The Long View

by Liz French

Costume designer William Ivey Long is often part of the Susan Stroman creative team; they have worked together on Crazy for You, Big, Steel Pier, The Music Man, and of course, Contact, with that famous yellow dress. (Long is also onboard for Thou Shalt Not.) He recalls being invited by Stroman to the Producers backers' auditions in New York — “Actually, they were more like producers' auditions,” he says. “Every single producer in the room wanted to produce it, pilloried though they were!”

And so the two-time Tony winner — now three-, thanks to you know what, began working with Brooks, Stroman, and an impressive team of collaborators, including prop makers, beaders, tailors, the other members of the design team, and the actors themselves.

About Cady Huffman, who plays Ulla, Long says, “With curvaceous magnificent specimens such as Cady, you don't draw no picture, you get that fabric going and start wrapping and draping. That's where the magic comes alive, when you have the live, pulsating creature in front of you.” In his studio, Long, Huffman, and costume builder Katharine Marshall of Tricorne New York City did just that, and came up with Ulla's form-fitting wardrobe.

Her entry dress is a white clingy number. “It's a stretch fabric; some people think it's bathing-suit fabric — I'm happy for them — it's not,” Long laughs, adding that he couldn't use boning or substructure because Huffman does flips and splits in the scene. “Mel wanted Swedish white,” the designer adds. “Mai Britt was his reference of the period.”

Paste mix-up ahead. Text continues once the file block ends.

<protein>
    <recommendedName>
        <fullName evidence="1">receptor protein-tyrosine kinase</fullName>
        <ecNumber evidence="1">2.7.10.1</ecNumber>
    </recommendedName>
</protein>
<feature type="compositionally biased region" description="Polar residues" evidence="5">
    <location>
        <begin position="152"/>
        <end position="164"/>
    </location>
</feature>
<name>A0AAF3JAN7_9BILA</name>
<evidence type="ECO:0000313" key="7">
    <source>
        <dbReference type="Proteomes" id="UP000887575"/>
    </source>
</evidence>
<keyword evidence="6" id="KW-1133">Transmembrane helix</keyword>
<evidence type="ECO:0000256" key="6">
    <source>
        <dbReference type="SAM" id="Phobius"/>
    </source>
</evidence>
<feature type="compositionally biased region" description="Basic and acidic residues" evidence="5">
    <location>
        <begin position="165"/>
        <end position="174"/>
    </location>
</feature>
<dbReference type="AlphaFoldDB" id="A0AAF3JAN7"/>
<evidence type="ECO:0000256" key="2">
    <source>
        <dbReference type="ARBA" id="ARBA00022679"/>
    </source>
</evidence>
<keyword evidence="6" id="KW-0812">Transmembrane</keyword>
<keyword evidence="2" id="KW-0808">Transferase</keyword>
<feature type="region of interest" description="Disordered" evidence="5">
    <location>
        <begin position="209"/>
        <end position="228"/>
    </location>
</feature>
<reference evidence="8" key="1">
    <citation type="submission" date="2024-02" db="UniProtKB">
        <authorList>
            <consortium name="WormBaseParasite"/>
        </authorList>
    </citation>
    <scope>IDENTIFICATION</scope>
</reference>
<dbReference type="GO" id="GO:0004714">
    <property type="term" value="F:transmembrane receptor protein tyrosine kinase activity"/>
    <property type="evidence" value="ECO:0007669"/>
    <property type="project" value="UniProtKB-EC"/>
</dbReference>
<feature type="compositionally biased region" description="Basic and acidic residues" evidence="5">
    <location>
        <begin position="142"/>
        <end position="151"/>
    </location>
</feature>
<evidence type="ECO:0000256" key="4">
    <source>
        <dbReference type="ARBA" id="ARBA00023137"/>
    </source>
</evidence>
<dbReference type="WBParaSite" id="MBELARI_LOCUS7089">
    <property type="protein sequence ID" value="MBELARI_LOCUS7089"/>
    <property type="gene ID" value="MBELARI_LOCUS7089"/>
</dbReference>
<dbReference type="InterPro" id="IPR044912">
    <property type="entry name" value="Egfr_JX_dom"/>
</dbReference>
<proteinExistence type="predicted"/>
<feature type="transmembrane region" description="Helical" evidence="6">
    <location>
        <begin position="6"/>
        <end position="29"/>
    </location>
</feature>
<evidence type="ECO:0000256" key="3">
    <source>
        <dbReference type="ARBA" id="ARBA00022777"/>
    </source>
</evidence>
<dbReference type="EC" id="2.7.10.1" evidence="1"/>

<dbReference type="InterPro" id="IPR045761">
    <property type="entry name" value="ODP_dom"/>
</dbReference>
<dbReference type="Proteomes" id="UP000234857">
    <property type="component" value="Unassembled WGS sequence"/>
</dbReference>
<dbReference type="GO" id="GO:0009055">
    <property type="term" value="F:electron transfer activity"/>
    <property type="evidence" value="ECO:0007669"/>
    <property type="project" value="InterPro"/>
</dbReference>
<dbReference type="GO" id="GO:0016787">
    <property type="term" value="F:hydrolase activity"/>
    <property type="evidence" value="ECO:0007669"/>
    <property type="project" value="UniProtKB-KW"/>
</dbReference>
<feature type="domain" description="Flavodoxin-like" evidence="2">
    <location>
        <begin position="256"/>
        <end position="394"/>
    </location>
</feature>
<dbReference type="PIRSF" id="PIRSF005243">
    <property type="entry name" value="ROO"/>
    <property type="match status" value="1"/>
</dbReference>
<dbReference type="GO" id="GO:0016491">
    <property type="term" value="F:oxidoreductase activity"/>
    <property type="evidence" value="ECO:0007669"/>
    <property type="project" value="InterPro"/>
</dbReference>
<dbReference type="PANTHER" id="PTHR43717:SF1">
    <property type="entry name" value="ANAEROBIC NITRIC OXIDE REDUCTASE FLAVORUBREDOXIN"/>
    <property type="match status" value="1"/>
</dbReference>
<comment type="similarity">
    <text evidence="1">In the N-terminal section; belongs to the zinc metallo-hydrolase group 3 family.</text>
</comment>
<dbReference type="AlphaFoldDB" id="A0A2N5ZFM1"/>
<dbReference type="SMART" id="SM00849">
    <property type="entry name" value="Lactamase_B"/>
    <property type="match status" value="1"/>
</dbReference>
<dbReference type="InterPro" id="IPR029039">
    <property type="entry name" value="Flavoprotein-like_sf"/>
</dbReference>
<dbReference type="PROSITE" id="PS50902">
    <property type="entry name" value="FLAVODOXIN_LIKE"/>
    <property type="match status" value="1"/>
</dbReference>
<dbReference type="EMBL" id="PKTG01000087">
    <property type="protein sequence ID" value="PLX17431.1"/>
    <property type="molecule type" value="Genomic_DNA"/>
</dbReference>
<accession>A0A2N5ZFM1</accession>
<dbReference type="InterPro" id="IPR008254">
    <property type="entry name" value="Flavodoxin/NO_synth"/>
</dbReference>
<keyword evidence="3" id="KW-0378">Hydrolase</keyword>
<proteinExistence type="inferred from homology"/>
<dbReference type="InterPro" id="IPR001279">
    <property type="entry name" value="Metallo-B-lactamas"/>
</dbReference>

Ulla appears in a blue dress in a later scene, where she is painting Bialystock & Bloom's office white. “I call it Swedish flag blue,” Long says. He also refers to the dress as the magic dress, because it has cleverly concealed chiffon side panels that Huffman untucks so they float down for a dance number with Matthew Broderick (“That Face”). “We showed Susan the mockup of the dress,” Long says, “in the worst Naugahyde chiffon, in white. I thought, if it works in Naugahyde, it will be that magical.”

The effect is indeed magical; another semi-magical but much more graphic effect is created by Roger De Bris' Grand-Duchess Anastasia gown, which bears a striking resemblance to the Chrysler Building. The New York gown is a bugle-beaded net overdress on top of a sequined shift, with a headdress based on Russian architectural motifs; the Chicago gown was a more subtle patterned lace garment. Too subtle, in fact: Long called in “uber-beader” Bessie Nelson to jazz it up for New York. “She does it [crochet beading] while watching television,” he says. “That was a lot of television dramas.” He adds, “When Gary Beach put on the beaded gown, he said, ‘Now I feel like I'm walking down the stairs in a gown.’”